Modeling Results

Dumitru et al. (1994) presented AFT data that indicate that the Kaibab Limestone surface atop the Kaibab Uplift was heated to temperatures of ∼90–110 °C by burial and started cooling in the Late Cretaceous. In addition, AFT data from the Supai Formation on the crest of the Kaibab Uplift indicate that cooling through ∼110 °C was in progress by 90 Ma (Kelley and Karlstrom, 2012). Correspondingly, the rim samples near the Kaibab Uplift were modeled with a beginning constraint of 90–130 °C at 80–130 Ma. Because the Toroweap vertical transect is located west of the Kaibab Uplift, and because the maximum burial temperatures decreased to the west, the Saddle Horse Canyon samples have a beginning constraint of 70–120 °C at 80–130 Ma. The river-level samples are modeled with a beginning constraint of 100–140 °C at 75–80 Ma where the higher temperatures relate to deeper burial. Borehole data are modeled with a relatively wider set of constraints because no AFT data are available to help constrain maximum burial temperatures. However, because the samples come from the west of the Kaibab Uplift, and because the maximum burial temperatures decreased to the west, we expect the maximum burial temperatures of these samples to be slightly less than the samples of equivalent stratigraphic depth from the Kaibab Uplift. Beginning constraints of 70–140 °C at 100–140 Ma were used here and vary according to the depth of the sample beneath the modern surface (illustrated by the red boxes in Supplemental File 33).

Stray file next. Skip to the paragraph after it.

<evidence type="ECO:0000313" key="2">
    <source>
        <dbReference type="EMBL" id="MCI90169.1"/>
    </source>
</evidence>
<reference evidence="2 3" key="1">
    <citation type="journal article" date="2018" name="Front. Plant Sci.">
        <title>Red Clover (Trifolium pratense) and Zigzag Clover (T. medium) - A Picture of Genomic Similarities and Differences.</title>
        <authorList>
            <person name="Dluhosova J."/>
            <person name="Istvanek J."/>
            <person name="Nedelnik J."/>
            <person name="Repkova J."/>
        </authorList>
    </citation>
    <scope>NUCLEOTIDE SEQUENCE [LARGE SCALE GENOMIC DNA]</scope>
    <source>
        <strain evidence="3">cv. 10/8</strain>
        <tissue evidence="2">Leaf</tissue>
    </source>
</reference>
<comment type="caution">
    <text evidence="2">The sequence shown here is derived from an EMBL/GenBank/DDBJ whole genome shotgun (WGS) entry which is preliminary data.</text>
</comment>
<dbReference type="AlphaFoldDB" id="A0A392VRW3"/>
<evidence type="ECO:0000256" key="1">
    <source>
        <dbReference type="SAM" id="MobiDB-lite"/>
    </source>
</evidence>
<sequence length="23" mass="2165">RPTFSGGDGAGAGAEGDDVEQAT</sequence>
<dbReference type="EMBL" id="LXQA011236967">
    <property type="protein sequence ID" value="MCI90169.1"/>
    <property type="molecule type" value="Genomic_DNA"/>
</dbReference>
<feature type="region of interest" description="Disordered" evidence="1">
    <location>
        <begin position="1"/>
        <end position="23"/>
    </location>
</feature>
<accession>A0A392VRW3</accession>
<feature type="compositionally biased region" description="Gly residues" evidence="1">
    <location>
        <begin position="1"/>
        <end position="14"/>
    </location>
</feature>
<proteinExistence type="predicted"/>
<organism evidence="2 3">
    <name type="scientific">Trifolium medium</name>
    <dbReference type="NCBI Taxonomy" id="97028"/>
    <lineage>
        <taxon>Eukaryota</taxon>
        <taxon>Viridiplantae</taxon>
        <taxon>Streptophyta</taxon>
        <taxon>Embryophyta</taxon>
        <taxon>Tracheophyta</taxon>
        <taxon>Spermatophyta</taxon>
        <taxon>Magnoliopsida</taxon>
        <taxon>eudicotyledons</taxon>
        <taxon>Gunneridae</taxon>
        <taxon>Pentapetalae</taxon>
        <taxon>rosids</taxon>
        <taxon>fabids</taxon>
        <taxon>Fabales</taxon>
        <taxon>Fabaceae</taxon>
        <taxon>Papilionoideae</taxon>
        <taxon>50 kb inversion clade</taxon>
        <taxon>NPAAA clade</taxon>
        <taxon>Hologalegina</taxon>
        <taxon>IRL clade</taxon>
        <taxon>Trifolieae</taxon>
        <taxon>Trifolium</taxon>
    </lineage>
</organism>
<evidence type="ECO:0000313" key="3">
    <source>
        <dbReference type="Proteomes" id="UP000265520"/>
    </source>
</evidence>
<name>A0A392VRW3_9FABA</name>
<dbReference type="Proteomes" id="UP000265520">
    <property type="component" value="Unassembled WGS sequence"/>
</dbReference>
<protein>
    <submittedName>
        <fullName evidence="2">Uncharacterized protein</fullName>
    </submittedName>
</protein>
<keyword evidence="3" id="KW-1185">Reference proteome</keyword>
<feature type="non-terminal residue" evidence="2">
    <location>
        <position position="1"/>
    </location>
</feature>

In total, 27 samples yielded either sufficient variations in eU or additional fission track data to allow rigorous modeling of sample thermal histories. These samples come from all 4 age-elevation transects, all 4 boreholes, and 11 of the river-level samples. The degree of constraint on viable thermal histories is directly proportional to the number of analysis, spread in eU, and the availability of fission track data. Figure 4 shows the best-fit (i.e., 95% confidence interval) modeled thermal histories for 16 representative and well-constrained samples from the entire study area. Major cooling episodes can be identified in the thermal histories shown in this plot. For a detailed description of modeling results, see Supplemental File 3 (see footnote 3), where the detailed modeling results and constraints used for each sample are individually listed.

The broadest and least constrained cooling event observed in almost all thermal histories is a Late Cretaceous cooling episode, which is either observed or allowable in all samples excepting those east of the Kaibab Uplift. The least constrained thermal histories come from the vertical transects and borehole samples because of the lack of fission track data that would have helped define the thermal history at temperatures above ∼70 °C. As a result, data here help resolve little in terms of the Late Cretaceous unroofing beyond that described previously (see Dumitru et al., 1994; Kelley et al., 2001; Flowers et al., 2008). However, one notable observation is that the samples near Lee’s Ferry fail to show any indication of Laramide cooling, while the westernmost sample (01GC86) indicates cooling to ∼50–60 °C by the early Cenozoic. We suggest that this observation supports a trend in decreasing magnitude of Late Cretaceous unroofing to the east, as suggested previously (Flowers et al., 2008).